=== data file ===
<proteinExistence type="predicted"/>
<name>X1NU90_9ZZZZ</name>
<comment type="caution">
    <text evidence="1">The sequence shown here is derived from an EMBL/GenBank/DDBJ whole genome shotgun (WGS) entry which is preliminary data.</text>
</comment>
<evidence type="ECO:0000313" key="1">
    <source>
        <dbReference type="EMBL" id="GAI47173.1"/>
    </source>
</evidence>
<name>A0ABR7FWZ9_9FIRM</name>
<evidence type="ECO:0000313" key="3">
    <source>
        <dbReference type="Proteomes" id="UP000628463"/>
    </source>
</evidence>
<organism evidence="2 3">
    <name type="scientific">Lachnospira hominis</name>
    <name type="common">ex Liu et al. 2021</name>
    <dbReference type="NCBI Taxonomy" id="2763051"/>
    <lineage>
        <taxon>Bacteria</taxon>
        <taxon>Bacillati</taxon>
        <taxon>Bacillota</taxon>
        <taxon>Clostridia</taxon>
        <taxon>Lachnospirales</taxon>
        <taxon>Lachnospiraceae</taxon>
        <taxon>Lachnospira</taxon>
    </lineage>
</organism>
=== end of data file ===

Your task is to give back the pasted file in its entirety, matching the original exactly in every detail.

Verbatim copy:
<proteinExistence type="predicted"/>
<name>X1NU90_9ZZZZ</name>
<comment type="caution">
    <text evidence="1">The sequence shown here is derived from an EMBL/GenBank/DDBJ whole genome shotgun (WGS) entry which is preliminary data.</text>
</comment>
<evidence type="ECO:0000313" key="1">
    <source>
        <dbReference type="EMBL" id="GAI47173.1"/>
    </source>
</evidence>
<name>A0ABR7FWZ9_9FIRM</name>
<evidence type="ECO:0000313" key="3">
    <source>
        <dbReference type="Proteomes" id="UP000628463"/>
    </source>
</evidence>
<organism evidence="2 3">
    <name type="scientific">Lachnospira hominis</name>
    <name type="common">ex Liu et al. 2021</name>
    <dbReference type="NCBI Taxonomy" id="2763051"/>
    <lineage>
        <taxon>Bacteria</taxon>
        <taxon>Bacillati</taxon>
        <taxon>Bacillota</taxon>
        <taxon>Clostridia</taxon>
        <taxon>Lachnospirales</taxon>
        <taxon>Lachnospiraceae</taxon>
        <taxon>Lachnospira</taxon>
    </lineage>
</organism>